SCI is also rolling out pre-loaded bitcoin cards as a way to get bitcoin into newcomers’ wallets.
Remittance is often cited as the one of the primary ways that bitcoin would change the global financial landscape, by virtue of the cryptocurrency’s microscopic transfer fees and region-agnostic transmission.
Advocates and enthusiasts often point to exorbitant remittance fees as a sign of an established industry that is ripe for disruption.
I recently had a discussion with one of the contributors to this site about the fact that I sometimes post economic content rather than focusing on the main goal of the site, promoting Bitcoin and the people and businesses that are making it become a world force. In particular, this individual questioned whether posting about banks malfeasance, quantitative easing, or the myriad of other things that catch my eye should really have a home on a site with the name Bitcoin Warrior.
In part, the contributor was right. At the time I had the discussion, I was using a content provider to boost the number or articles to the site, and although the articles were great, their relevance to the world of Bitcoin had to be guessed at since they were published ‘as is’ and without further commentary.
bitcoinpricelive.com / Randall Parker Jr. / 1 Sep, 2014
There is endless debate as to whether Bitcoin will ever be unseated at the dominant crypto-currency in the world. I’d like to weigh in on this debate today with an emphatic, YES! As much as my love and nostalgia for Bitcoin moves me to want to believe in the imperviousness of the humble coin, the truth is feeling a different way.
Technology is like a excited child, rushing from idea to idea, place to place, toy to toy, always hungry for something new and often growing bored with the toys that used to bring such excitement and joy. The tech wizards of today’s age are furiously clicking away at keyboards, designing the new code that will one day replace the Bitcoin protocol as the dominant decentralized digital currency system in the world. Granted, I can understand how this can sound like wild claims without much to back it up. Let me explain.
The Chamber of Digital Commerce hosted the inaugural Bitcoin Education Day on Capitol Hill yesterday. More than 32 members of the Bitcoin community flew in from across the country to educate Congressional legislative aides as to the merits of the Bitcoin ecosystem. Fact-sheets were delivered to every member of the House as the crypto-community made its initial foray into the nation’s capitol.
Steve Stockman (R-TX) of the House was the Member sponsor of the event. Stockman is a vocal member of the Bitcoin community through his allegiance to the chamber and his outspoken criticism of the BitLicense regulation proposal out of New York. According to Rep. Stockman “Perianne Boring and the Chamber of Digital Commerce have staged a breakthrough event, taking Washington’s grasp of Bitcoin up to a much higher level.”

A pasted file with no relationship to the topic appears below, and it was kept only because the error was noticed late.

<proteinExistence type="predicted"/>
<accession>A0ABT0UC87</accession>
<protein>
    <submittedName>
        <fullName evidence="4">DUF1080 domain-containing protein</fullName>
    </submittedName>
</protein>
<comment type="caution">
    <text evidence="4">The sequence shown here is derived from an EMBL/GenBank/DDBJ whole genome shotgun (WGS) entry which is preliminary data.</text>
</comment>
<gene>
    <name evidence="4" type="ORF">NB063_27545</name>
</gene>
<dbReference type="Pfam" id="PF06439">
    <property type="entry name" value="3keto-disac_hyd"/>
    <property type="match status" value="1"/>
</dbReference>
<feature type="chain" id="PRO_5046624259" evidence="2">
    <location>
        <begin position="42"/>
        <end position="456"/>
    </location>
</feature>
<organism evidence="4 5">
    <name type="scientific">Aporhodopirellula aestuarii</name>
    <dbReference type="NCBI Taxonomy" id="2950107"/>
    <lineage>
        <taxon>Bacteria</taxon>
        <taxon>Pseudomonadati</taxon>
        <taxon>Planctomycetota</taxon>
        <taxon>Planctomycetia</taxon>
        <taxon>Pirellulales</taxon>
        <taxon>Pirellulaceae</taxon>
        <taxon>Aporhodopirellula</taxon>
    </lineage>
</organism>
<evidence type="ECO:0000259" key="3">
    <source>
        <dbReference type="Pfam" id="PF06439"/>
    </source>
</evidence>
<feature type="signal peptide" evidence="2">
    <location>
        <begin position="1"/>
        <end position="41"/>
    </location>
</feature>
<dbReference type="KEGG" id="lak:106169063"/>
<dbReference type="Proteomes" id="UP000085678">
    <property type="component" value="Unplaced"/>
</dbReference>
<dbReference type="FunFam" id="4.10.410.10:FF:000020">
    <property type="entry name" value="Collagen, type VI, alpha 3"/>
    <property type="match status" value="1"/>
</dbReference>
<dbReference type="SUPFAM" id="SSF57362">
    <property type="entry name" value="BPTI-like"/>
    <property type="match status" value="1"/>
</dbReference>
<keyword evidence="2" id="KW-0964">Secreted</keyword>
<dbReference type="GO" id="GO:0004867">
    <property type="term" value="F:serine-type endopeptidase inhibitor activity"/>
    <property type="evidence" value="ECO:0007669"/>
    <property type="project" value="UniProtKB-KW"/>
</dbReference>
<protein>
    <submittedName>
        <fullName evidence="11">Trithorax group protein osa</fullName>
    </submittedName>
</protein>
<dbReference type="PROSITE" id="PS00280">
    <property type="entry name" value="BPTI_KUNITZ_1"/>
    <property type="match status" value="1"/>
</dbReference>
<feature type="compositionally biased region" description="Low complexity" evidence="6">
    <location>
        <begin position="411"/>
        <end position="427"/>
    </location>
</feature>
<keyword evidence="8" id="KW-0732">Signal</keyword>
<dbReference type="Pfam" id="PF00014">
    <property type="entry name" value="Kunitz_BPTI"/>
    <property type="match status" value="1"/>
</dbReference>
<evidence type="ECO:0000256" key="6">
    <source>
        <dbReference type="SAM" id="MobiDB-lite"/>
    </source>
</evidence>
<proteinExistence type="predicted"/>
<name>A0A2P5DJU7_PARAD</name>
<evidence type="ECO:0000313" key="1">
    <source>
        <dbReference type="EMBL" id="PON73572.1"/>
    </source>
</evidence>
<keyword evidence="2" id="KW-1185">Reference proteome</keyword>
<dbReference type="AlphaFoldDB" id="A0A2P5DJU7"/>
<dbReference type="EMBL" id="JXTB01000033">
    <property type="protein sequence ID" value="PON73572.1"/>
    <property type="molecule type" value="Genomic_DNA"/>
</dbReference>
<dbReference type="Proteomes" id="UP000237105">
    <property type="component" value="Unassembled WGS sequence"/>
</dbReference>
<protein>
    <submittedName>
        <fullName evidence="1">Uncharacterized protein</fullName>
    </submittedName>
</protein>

“This is a flagrant violation of privacy” – Jennifer Lawrence’s representatives.
A wave of nude celebrity photos began to seep out Sunday evening and Monday morning. Rumors are swirling that the unidentified hacker exchanged the photos for Bitcoin donations over 4chan. The pictures were allegedly picked up through hacks and released in a major leak. The photos include Jennifer Lawrence, Kirsten Dunst, and Kate Upton. Many more top off the long list of leaked pictures in what some are calling “Celebgate”.
Yes, Bitcoin was somehow involved. But the real details are getting lost in an unclear chain of events. Some claim that the original hacker posted the photos on 4chan for free. He received 0.2545 BTC in donations after the fact, which is verifiable at this address:
Then some other poster stole the idea, created a new thread elsewhere with all the pictures, and demanded Bitcoin as payment. According to some users, the original thread is gone.
In this Aug. 24, 2014, photo, a young man texts a message on his mobile phone while working at the Mayorista Market in Quito, Ecuador. Ecuador’s Central Bank is getting ready to use electronic currency in which consumers will initially be able to use it to make and receive payments using their cellphones. Ecuador is heralding its plans to create the world’s first government-issued digital currency, which some analysts believe could ultimately replace the country’s existing currency, the U.S. dollar, which the government cannot control. (AP Photo/Dolores Ochoa)
phys.org / Gonzalo Solano / Aug 29, 2014
Ecuador is planning to create what it calls the world’s first digital currency issued by a central bank, which some analysts believe could be a first step toward abandoning the country’s existing currency, the U.S. dollar.
The electronic money, which Central Bank officials say they expect will start circulating in December, does not have a name and officials would not disclose technical details, though they said it would not be a crypto-currency like Bitcoin. The amount of the new currency created would depend on demand.
Deputy director Gustavo Solorzano said it is to exist in tandem with the greenback and, by law, be backed by “liquid assets.” It would be geared toward the 2.8 million Ecuadoreans—40 percent of participants in the economy—too poor to afford traditional banking, officials say.
coindesk.com / Jon Southurst / September 1, 2014 at 11:36 BST
Singapore’s latest exchange, CRXzone, has become the first platform to offer both litecoin and bitcoin trading in the country.